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I did that once with a 72G. If your not in a rush you can do it. What I did was simply to suck out a small portion of the existing substrate with filter tubing. Added some of the new substrate in it's place and did a water change. I repeated this over several weeks until all the substrate was eventually replaced. It didn't remove any of the fish, there was no cloudy water and the cycle didn't get disrupted.
 

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I did that once with a 72G. If your not in a rush you can do it. What I did was simply to suck out a small portion of the existing substrate with filter tubing. Added some of the new substrate in it's place and did a water change. I repeated this over several weeks until all the substrate was eventually replaced. It didn't remove any of the fish, there was no cloudy water and the cycle didn't get disrupted.
How did you put in the new stuff? Bottle method? Tube? Just submerged a cup of rinsed stuff?
 

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I recently switched out the substrate in my 120G planted Rainbow tank. Took out regular pea gravel and replaced with Black Diamond Blasting Sand.

I know it may not be popular, but I didn't remove the fish. Follow this procedure at your own risk. I can only say what worked for me.

I started by removing the plants. I wrapped each bunch in paper towel, and put them into a cooler filled with water.

Next I did a long thorough vacuuming of the gravel. Created quite a mess. Next I started scooping out the gravel. Kept a pump running the entire time draining the tank. This part is not for the faint of heart. Things get even more messy quick.

When the tank got low, I started filling it back up, alternating between draining and filling.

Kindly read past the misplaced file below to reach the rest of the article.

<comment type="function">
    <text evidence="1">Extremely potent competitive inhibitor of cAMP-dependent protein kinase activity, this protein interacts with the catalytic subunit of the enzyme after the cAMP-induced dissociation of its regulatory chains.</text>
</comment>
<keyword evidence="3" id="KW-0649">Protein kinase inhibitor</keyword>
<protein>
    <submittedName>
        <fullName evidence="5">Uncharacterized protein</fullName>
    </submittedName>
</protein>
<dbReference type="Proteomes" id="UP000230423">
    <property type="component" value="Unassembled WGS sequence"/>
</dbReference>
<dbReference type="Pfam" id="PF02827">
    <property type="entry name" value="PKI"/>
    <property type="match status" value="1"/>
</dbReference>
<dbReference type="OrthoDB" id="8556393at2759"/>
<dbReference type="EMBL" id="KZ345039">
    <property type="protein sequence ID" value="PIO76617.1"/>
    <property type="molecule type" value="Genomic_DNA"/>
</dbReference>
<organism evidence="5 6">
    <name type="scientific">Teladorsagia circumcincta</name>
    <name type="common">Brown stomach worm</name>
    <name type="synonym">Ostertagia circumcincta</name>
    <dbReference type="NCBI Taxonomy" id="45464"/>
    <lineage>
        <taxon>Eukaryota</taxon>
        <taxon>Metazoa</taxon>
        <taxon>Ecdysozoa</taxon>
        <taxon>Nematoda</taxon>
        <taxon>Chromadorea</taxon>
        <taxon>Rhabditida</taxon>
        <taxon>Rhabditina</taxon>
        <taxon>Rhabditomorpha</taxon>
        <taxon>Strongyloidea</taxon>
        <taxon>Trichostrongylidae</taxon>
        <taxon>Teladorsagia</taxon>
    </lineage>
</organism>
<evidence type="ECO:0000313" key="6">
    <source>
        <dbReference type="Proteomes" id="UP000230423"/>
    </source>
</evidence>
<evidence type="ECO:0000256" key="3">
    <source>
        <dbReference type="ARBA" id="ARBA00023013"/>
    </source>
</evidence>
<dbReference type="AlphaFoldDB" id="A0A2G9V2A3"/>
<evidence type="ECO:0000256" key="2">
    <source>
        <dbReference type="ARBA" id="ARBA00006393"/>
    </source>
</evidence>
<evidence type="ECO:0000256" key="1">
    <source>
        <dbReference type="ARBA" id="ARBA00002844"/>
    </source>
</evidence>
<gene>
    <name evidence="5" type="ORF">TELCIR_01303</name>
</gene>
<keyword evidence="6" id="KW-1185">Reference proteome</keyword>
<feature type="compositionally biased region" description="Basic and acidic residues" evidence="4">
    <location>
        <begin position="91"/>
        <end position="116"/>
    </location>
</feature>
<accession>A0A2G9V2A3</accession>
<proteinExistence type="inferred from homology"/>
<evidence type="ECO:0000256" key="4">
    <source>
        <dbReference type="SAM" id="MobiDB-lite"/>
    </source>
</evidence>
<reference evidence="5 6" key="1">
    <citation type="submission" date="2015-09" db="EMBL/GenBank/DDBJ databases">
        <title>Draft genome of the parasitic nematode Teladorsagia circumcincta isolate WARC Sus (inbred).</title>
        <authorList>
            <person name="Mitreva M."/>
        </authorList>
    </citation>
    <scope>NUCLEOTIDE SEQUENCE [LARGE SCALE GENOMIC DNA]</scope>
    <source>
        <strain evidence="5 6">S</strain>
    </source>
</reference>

Next I started adding the Black Diamond. Didn't rinse it, just put it right into the tank. Kept draining and filling the entire time.

Then I let started the filters back up, and let it sit. About an hour later it was pretty clear already. Put the driftwood and plants back in.

I closely monitored for ammonia the next few days. I did have a very light spike, no more than .25, but did 50% water changes for a few days after.

Did that about two months ago, and fish and plants are all doing great.

Again, perform at your risk. I'd hate for it not to go as well for someone else as it did for me.
 

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Do you think this saved you any time or effort? Granted fish catching isn't fun but seems to me removing plants, hardscape then fish, draining tank, changing substrate then being able to redo the scape and planting when you can see what you are doing would in the end be easier.

I've done both and I won't be doing major rescapes with fish in the tank again.
 

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Do you think this saved you any time or effort? Granted fish catching isn't fun but seems to me removing plants, hardscape then fish, draining tank, changing substrate then being able to redo the scape and planting when you can see what you are doing would in the end be easier.

I've done both and I won't be doing major rescapes with fish in the tank again.
Kathy I think you were directing that to me.

I think it did save time, as I have over 40 fish. That would require lots of containers and lots of time netting. My own opinion is that it may have been less stressful on the fish, considering they weren't netted twice.

And as to seeing what you are doing, the tank was basically clear after about an hour of the filters running. And the tank was completely rescaped and crystal clear about 5 hours after I began.

I understand doing it both ways. And everyone should do what is comfortable for them. I've always felt fish are pretty hardy, and a couple hours of mayhem left them no worse for wear. After considering all options, I really didn't see any great benefit to the fish by removing them. But that's just me, and it was well within my comfort zone.
 

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I've been using borax to rinse things without issue. I plan to rescape my twenty this upcoming weekend. I will catch all of my fish (the hard part) and put them in a 5 Gal. bucket along with the sponge filter. The bucket will be filled with tank water.
 

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I've been using borax to rinse things without issue. I plan to rescape my twenty this upcoming weekend. I will catch all of my fish (the hard part) and put them in a 5 Gal. bucket along with the sponge filter. The bucket will be filled with tank water.
I was thinking of buying a sponge filter just for this purpose. Throw it int he tank for a week or two then pop it in the bucket or spare tank you put the fish in when rescaping.